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SALT LAKE CITY — The last time the Utah Jazz played the Minnesota Timberwolves, all the attention went to what came out of the Minnesota locker room after Patrick Beverely and Anthony Edwards had some less-than-flattering words for Rudy Gobert.
On Thursday, it was less about what the Timberwolves were saying and more about who was actually playing.
The recent COVID-19 surge that has steadily spread throughout the NBA has hit Minnesota hard. Seven Timberwolves players missed Thursday's game due to being placed in the league's health and safety protocols.
Among them were Karl-Anthony Towns, Beverley, Edwards and Jarred Vanderbilt — four of Minnesota's regular starters.
Considering the circumstances, it may come as a surprise to hear Jazz coach Quin Snyder call Utah's 128-116 victory over the severely short-handed Wolves a "a really good win."
But when you think back to past games against similarly depleted rosters that have ended in Jazz losses, it makes sense — especially since Thursday's game had all the makings of yet another upset.
The Jazz (22-9) struggled to contain Malik Beasley and D'Angelo Russell. Beasley had 33 points and Russell had 19 points and 14 assists.
"If you have an All-Star caliber point guard that's capable of a big, big night and that puts a lot of pressure on your defense," Snyder said.
That's especially true when that defense went through long portions of the game — mostly with Jordan Clarkson and Hassan Whiteside — looking downright uninterested. There are obvious reasons for that. It's human nature for a dip to occur when you're up against the likes of Nathan Knight and Jake Layman opposed to Towns and Edwards. And there was never a time the Wolves looked capable of stopping Utah.
The Jazz almost casually put up an offensive rating of 124. It may be a dangerous precedent to think you can always outscore a team no matter what's happening on the other end, but for the most part the Jazz can.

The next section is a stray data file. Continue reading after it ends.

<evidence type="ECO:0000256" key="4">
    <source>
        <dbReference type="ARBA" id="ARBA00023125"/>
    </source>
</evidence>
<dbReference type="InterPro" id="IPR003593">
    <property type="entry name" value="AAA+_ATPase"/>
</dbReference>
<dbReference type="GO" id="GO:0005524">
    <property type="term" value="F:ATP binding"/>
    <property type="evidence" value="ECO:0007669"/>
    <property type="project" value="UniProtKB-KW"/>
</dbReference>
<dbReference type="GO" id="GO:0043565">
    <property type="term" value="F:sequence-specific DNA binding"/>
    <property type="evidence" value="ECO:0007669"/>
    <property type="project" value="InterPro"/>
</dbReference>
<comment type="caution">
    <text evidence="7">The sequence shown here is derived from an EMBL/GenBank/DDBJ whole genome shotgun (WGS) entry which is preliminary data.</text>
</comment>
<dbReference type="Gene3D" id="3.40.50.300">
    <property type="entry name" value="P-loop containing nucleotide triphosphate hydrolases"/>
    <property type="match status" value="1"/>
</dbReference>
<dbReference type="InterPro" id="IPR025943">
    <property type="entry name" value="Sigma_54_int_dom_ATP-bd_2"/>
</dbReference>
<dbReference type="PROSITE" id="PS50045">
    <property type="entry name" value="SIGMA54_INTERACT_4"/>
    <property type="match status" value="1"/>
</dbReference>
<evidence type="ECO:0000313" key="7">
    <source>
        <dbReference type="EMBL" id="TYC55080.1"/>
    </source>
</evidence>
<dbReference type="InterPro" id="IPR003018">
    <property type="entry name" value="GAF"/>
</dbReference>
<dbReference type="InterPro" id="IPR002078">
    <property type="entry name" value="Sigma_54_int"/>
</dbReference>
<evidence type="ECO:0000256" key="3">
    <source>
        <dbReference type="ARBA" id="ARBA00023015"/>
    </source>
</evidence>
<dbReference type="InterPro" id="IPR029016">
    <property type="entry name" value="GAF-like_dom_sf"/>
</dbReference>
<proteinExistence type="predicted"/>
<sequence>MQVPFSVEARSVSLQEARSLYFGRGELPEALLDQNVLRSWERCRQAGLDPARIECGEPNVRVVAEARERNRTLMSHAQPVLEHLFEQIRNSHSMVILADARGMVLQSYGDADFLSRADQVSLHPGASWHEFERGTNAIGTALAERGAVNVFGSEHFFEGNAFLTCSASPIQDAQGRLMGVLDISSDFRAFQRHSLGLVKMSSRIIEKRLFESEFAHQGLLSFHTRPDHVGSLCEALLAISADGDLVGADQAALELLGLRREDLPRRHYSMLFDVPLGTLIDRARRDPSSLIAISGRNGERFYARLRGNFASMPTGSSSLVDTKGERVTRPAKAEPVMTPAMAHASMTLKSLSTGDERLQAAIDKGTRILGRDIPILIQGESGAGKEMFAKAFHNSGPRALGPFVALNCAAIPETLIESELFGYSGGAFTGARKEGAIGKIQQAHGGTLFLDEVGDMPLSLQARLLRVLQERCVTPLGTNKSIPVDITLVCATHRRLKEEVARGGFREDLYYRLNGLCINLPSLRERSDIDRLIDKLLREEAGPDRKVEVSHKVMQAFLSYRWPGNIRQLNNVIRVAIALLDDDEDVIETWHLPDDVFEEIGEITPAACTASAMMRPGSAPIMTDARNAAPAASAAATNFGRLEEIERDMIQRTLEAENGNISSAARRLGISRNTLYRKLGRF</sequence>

Donovan Mitchell had 28 points and seven assists, and Rudy Gobert finished with 20 points and 17 rebounds in the win.
"We've lost some of these games before so we know how much it doesn't really matter in the NBA, who you play against and how many guys are injured and we know that we really have to worry about ourselves," Gobert said. "We played with fire a little bit, but for the most part, I thought we played the right way."
After Minnesota cut Utah's lead to 7 points with 5:30 remaining, Utah's stars took over. Mike Conley scored 8 of his 20 points down the stretch, Mitchell added 7 during the final minutes, and even Gobert banked in a jump shot to help put the Wolves away.
But after the game, the conversation turned to the reason why it was such a unique game: the Omicron variant of COVID-19.
The NBA has changed rules when it comes hardship players and protocols as they've tried to keep the season uninterrupted with the variant spreading quickly throughout the league. Over the last week, the league has seen outbreak after outbreak among teams. The Jazz have been one of the few that have not been affected — at least not yet.
"I think we're all kind of prepared for, at some point, it to creep in," Conley said. "Because it's everywhere and right now it is on all of us to be responsible and try to practice our social distancing."
A couple positive tests from media members earlier this week pushed media interviews back to Zoom, and the team has been more careful when it comes to masking. Still, there's only so much they can control. They're taking planes, buses and playing in front of thousands of fans. There's a feeling of inevitability to the situation. Eventually, someone on the team will test positive.
"Some things that you can't avoid, but you can try to reduce the chances obviously and that's what we've been doing," Gobert said.
That certainly helped the Jazz get a win on Thursday.